SAMT

Summary Against Modern Thought: How Faith Arises

Previous post.

The knowledge that is faith and its objects must come from above. This isn’t just faith in God, but in all unprovable matters in which there is absolute assurance.

THAT DIVINE GRACE CAUSES FAITH IN US

1 Now, as a result of divine grace causing charity in us, it is also necessary for faith to be caused in us by grace.

2 Indeed, the movement whereby we are directed by grace to our ultimate end is voluntary, not violent, as we showed above. Now, there cannot be a voluntary movement toward something unless it is known. So, the knowledge of the ultimate end must be accorded us by grace, so that we may be voluntarily directed to it. But this knowledge cannot be by means of open vision in this life, as we showed above. Therefore, this knowledge must be through faith.

3 Again, in every knowing being the mode of knowledge depends on the mode of its proper nature; hence, the mode of knowing is different for an angel, a man, and a brute animal, inasmuch as their natures are different, as is clear from things said earlier.

But to man, in order that he may attain his ultimate end, there is added a perfection higher than his own nature, namely, grace, as we have shown. Therefore, it is necessary that, above man’s natural knowledge, there also be added to him a knowledge which surpasses natural reason. And this is the knowledge of faith, which is of the things that are not seen by natural reason.

4 Besides, whenever something is moved by an agent to what is proper to the agent, the thing moved must be, at the start, imperfectly subject to the impulsions of the agent, impulsions that remain somewhat foreign and improper to it, until at the end of the movement they do become proper to it. For example, wood is first heated by fire, and that heat does not belong to the wood but is apart from its nature; at the end, however, when the wood is now ignited, the heat becomes proper and connatural to it.

Likewise, when a person is being taught by a teacher, he must at the start accept the teacher’s conceptions, not as one who understands them by himself, but by way of belief, as things which are beyond his capacity; but at the end, when he has become learned, he can understand them.

Now, as is clear from what we have said, we are directed by the help of divine grace to our ultimate end. But the ultimate end is an open vision of the First Truth in Itself, as we showed above. Therefore, before it comes to this end, man’s intellect must be subject to God by way of belief, under the influence of divine grace which accomplishes this.

Notes This is no small things, and comes to us in many forms. For example, axioms in logic and math. But also in all of the tools of reason, the way to argue, which we know are true only based on faith.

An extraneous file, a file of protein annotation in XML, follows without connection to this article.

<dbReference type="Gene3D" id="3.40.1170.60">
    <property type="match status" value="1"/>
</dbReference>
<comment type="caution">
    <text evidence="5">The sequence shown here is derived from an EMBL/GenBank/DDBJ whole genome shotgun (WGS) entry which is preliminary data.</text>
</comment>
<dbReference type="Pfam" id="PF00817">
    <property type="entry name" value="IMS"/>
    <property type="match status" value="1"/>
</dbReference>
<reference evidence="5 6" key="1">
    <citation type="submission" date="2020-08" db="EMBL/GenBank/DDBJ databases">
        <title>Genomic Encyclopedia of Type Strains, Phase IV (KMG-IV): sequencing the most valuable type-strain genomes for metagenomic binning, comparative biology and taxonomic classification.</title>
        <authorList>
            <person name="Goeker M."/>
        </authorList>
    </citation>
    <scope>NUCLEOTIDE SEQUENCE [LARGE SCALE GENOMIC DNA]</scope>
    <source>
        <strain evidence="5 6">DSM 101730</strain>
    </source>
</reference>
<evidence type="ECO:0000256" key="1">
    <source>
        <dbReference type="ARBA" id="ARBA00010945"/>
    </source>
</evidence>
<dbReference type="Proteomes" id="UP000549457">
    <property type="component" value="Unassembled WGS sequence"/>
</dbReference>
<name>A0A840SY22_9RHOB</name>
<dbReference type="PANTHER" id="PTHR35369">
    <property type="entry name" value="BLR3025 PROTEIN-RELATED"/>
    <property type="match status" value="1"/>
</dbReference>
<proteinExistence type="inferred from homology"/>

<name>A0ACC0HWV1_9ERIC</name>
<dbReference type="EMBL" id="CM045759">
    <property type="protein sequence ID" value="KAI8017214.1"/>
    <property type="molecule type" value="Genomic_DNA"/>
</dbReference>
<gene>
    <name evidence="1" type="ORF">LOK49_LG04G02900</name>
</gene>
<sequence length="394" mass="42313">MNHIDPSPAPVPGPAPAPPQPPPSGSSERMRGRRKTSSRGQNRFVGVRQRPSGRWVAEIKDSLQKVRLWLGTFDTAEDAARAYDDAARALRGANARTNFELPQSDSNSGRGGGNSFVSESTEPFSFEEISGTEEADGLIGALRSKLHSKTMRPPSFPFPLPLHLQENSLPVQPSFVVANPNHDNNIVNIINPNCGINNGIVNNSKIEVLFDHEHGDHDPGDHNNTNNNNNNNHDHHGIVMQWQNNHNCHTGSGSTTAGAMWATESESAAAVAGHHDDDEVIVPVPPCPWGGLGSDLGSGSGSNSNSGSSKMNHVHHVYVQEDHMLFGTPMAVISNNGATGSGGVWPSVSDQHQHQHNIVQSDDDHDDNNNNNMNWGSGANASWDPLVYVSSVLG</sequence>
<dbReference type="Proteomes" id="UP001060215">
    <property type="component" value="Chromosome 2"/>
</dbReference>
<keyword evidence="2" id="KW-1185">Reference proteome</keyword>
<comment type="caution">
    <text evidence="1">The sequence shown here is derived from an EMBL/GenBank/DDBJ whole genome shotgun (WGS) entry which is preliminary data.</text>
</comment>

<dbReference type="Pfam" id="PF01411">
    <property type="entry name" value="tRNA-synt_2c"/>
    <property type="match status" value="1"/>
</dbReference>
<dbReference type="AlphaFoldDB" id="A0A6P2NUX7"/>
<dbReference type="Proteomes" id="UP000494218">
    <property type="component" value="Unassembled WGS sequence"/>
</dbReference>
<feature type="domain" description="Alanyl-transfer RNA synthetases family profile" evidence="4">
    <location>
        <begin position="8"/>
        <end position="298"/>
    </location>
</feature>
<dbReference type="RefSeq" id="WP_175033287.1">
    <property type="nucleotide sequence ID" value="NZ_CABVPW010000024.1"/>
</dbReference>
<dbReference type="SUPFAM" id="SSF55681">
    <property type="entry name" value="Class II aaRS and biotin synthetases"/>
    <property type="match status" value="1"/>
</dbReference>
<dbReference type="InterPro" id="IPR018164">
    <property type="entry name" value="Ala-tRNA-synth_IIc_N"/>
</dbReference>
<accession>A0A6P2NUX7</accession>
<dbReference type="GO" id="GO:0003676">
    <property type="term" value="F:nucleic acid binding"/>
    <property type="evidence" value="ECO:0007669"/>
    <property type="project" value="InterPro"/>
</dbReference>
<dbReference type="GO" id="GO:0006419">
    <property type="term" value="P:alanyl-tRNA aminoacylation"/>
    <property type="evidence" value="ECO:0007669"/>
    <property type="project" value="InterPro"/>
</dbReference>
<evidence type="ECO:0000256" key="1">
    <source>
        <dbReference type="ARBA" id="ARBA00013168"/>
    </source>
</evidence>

5 Moreover, at the beginning of this work we indicated the advantages which made it necessary for divine truth to be offered to men by way of belief. It is also possible to conclude from these reasons that it was necessary for faith to be a product in us of divine grace.

6 Hence, the Apostle says to the Ephesians (2:8): “by grace you are saved through faith; and that not of yourselves, for it is the gift of God.”

7 By this conclusion we set aside the error of the Pelagians, who said that the beginning of faith in us was not from God but from ourselves.

Categories: SAMT

23 replies »

  1. No, Faith of what isn’t seen, not if that we naturally know, as the must evident for us, quoad nos, not in itself, quoad she, like God. The first principles, axiomata, are the best known to us by nature and, if the truthfulness of an argument is not known, that argument is no proof at all.That’s a contradiction in terms: the demonstration makes known the formerly less known or unknown, that now participates in the evidence of the premises, if these are unknown or its origin or the relations amongst premises and the proposition proven, there would be no demonstration. Patrick Coffin says nominalist-cartesian things like these, like the material world needs to be demonstrated. I say “nominalist-cartesian”, because I’m not sure if the problems is immanentism, we don’t know the world but our consciousness, or nominalism, the world isn’t intelligible and/or we don’t have the capacity to grasp it with an ability other than the senses. From Ockham on, Suárez, Descartes, Hobbes, Locke, Hume, Kant, Hegel, Feuerbach, Marx, Nietzsche, Heidegger, Sartre, the reconstructionists, etc., all these people are nominalists, some inmanentists (Descartes, Hobbes, Kant, Hegel, at least). Both beliefs are evidently false. Being, all being is intelligible, that’s a primary evidence, that is, reallity is, absolutely, naturally, grasp by us without mediation of anything, we do it, simply. Every reasoning comes after this. It’s what Einstein says: if reality isn’t intelligible, our scientific hypotheses have no chance of explain anything. Saint Thomas and Aristotle (Metaf. IV): the principle of non contradiction is a primary evidence or there is no demonstration at all, because any demonstration goes from that better known to that less known, if there isn’t anything absolutely first, indemonstrable, but absolutely evident, there are no demonstrations. Being is intelligibility, so, since you grasp the principle at grasping being, therefore… you get it. Any notion supposes the principle; and all our knowledge comes from the senses, the most evident reality quoad nos, for us. Descartes’ reasons for the methodical doubt are ridiculous and this doubt is a doubt if “let’s pretend” thinking, “let’s do as if we believe this”: unacceptable. The depp connaturality of our intellect and being, the whole of reality, is one of the most powerful reasons to demonstrate God’s existence, as the book of Wisdom and Saint Paul say we can do, for real, not pretending, with reasons we can’t grasp.